Promotional Phrases as Trademark

Nowadays, in addition to “maker” and “brand”, “product name” is increasingly used as a trademark. There are simply so many product types and variations. Take a look at an example below:

GREEN CLEAN is a product name of a cleanser from Farmacy Beauty. My impress is that it is something that naturally cleans your skin. It feels natural because of the word GREEN, and I can assume it is a cleansing product because of the word CLEAN.

Well, this type of phrases well serve the purpose of explaining what the product is in addition to telling it apart from competitors’. However, because of the former, there’s limited protection.

Descriptive phrases

When your product name simply describes what it is, this cannot be registered on Principal Register but instead you may place it on Supplemental Register, which kind of serves as a waiting list to be registered on Principal Register.

GREEN CLEAN is no different as belows.

Why people or companies bother to register their marks on Supplemental Register? It still is a register, and it affords you the right to put ® symbol next to your product name. Other than that, it's a great stepping stone to later register on Principal Register.

Tough luck if…

You may be denied of registration altogether on both principal and supplemental register if your description is deceptive. For example, if you want to use the surname Obama for your book club, the USPTO would certainly refuse to register a name such as OBAMA BOOK CLUB.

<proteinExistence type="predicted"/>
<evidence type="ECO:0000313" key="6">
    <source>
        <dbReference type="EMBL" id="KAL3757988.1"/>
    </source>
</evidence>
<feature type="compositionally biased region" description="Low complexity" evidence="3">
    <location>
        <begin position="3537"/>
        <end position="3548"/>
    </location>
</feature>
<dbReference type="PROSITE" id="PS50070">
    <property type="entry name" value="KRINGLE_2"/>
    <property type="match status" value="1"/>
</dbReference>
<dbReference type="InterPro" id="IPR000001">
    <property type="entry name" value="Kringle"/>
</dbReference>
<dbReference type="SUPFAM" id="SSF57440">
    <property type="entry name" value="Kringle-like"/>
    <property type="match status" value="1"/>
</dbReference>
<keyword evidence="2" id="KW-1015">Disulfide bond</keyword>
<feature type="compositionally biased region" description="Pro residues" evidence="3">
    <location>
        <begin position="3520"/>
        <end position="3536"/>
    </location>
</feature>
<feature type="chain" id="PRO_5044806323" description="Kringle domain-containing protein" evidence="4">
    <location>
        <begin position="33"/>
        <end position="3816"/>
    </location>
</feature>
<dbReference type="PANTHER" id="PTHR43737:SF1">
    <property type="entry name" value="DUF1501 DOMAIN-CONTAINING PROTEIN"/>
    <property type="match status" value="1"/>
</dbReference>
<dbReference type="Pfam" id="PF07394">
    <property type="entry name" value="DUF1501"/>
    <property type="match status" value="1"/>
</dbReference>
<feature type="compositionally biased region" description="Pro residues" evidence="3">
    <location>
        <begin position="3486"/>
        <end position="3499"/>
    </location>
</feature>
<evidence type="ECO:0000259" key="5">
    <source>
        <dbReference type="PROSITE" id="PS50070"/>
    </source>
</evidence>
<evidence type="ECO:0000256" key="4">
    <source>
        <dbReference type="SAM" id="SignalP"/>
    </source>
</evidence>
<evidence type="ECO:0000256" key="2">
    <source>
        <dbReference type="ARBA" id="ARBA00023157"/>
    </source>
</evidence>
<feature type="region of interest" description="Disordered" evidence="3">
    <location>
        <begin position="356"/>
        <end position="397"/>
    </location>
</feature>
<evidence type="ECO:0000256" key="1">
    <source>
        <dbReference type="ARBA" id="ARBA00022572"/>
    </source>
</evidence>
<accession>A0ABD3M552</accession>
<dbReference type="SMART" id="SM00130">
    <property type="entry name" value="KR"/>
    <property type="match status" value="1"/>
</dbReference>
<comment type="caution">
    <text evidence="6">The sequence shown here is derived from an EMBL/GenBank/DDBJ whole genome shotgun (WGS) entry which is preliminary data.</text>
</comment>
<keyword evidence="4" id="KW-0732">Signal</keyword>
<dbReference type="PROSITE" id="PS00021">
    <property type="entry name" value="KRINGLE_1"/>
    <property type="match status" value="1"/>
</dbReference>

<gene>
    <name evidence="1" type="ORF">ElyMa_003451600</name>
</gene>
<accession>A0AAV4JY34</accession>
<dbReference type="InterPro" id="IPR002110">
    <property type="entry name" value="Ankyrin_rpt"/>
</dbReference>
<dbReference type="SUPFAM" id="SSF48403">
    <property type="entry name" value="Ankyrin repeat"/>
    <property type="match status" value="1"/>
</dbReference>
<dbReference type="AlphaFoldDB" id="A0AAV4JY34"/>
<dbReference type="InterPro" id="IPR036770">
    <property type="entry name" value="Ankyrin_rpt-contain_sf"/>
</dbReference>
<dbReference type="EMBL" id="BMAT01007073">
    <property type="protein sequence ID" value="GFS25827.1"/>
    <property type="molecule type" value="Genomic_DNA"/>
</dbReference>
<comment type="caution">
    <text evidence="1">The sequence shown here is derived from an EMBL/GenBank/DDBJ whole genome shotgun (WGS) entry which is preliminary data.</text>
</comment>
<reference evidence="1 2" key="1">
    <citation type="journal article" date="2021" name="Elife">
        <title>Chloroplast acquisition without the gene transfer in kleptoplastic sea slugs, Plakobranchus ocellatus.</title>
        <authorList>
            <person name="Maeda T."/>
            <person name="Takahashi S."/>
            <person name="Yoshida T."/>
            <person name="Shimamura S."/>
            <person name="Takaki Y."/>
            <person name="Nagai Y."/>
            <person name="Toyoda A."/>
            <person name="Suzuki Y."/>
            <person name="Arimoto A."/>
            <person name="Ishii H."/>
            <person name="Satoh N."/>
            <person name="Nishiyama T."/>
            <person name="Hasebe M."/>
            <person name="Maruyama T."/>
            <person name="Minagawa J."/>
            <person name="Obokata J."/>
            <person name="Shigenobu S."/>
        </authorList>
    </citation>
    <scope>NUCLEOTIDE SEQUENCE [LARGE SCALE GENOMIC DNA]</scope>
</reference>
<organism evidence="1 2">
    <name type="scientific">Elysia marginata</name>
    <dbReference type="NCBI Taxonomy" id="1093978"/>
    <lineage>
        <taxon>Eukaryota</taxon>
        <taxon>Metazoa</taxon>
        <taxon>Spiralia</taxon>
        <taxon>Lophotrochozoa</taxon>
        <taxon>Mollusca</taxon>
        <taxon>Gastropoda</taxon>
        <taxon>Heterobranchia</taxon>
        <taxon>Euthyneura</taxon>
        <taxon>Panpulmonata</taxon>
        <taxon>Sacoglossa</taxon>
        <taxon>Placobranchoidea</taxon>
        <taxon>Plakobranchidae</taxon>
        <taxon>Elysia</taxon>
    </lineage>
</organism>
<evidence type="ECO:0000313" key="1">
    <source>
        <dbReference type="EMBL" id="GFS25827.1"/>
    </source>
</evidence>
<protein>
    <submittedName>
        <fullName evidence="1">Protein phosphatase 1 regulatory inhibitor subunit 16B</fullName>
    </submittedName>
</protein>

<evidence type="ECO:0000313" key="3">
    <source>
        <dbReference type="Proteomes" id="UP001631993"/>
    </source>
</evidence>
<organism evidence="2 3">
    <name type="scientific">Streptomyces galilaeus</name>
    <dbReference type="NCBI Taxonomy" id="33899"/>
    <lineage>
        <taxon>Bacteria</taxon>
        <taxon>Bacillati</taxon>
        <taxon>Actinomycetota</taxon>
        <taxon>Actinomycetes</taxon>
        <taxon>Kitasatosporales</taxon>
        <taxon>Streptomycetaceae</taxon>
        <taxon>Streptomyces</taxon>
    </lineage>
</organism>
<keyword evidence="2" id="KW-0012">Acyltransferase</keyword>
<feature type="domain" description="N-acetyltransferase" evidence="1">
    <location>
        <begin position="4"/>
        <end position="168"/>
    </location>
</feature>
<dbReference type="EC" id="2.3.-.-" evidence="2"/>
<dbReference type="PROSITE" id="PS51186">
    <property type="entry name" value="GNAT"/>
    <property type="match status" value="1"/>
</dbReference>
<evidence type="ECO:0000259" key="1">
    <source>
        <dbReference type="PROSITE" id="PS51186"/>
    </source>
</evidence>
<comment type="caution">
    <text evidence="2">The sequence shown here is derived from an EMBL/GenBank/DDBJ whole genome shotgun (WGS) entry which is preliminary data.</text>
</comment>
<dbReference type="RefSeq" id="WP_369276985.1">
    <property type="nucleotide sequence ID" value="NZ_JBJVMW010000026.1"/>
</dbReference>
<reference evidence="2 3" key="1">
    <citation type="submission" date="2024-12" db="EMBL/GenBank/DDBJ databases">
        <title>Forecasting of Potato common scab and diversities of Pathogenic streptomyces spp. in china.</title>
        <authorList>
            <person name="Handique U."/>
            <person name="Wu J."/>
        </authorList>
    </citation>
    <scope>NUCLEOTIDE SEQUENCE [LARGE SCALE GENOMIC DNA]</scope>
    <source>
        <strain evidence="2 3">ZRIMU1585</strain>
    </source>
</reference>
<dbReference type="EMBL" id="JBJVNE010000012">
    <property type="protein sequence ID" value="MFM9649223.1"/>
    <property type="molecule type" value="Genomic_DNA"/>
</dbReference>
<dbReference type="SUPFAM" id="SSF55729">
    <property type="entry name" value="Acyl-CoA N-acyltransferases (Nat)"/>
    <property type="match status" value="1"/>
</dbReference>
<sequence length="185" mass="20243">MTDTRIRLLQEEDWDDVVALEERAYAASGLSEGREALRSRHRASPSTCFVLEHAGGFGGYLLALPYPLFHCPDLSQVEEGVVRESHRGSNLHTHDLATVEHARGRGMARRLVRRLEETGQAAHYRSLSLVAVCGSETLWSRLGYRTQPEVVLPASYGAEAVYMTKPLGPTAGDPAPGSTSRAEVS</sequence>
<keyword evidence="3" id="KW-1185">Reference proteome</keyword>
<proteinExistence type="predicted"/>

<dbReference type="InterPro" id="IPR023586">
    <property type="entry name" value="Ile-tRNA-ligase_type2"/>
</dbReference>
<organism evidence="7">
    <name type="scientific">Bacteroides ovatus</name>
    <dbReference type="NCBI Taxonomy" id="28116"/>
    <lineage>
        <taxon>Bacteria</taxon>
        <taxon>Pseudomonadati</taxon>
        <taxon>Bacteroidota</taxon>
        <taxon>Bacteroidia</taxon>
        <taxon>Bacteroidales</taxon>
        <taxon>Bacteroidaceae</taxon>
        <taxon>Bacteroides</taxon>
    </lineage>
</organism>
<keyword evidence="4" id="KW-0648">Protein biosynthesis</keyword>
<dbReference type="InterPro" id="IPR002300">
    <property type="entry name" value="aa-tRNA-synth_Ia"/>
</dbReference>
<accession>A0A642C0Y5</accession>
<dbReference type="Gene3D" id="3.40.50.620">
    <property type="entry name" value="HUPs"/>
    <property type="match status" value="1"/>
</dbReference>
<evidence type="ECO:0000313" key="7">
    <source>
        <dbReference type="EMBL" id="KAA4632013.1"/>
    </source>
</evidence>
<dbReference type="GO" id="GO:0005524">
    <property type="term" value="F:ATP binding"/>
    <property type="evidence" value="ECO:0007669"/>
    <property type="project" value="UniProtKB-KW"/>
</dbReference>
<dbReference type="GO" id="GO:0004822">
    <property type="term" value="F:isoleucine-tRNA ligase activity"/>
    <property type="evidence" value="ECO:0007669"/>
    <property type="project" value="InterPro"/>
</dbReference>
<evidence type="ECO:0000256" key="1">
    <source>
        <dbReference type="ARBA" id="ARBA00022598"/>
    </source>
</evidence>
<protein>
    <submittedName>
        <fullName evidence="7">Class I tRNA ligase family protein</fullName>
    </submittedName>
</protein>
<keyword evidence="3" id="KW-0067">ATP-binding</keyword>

When the description might deceive consumers or defraud them, it simply is not a trademarkable name.

In reality, though, you will face more issues with characteristics and features of your product or service. For example, let’s say you name your clothing brand SILK THE EXTRA ORDINARY. Then, the USPTO might want to confirm if your clothing is actually made of silk.

Not a ban

You can definitely use SILK for your soy milk product.

Using a descriptive word in a non-descriptive way is actually a great way to create something distinctive without much creativity.

Of course there are other ways. For example, SILKY may convey a similar meaning while avoiding deception. EXTRA ORDINARILY SILKY may not trigger the same rejection as SILK THE EXTRA ORDINARY though it’s very similar.

Another example is COPY CALF for artificial leather goods. Although it is not made of CALF, the addition of COPY made it not deceptive.

It was an obvious play on the expression “copy cat” and suggested to purchasers that the goods were imitations of items made of calf skin.

A. F. Gallun & Sons Corp. v. Aristocrat Leather Prods., Inc., 135 USPQ 459 (TTAB 1962).

Last words

As always, trademark law looks at the perception of consumers, and therefore it’s very subjective. So, you can simply look at a wording to figure out if it’s a good trademark. You should take account of the market/industry, target consumers, and product features together with the wording itself.

By Young Jeon, Esq.

J.D. Chicago-Kent College of Law; Georgia & Illinois Bar Member; USPTO Registered Patent Attorney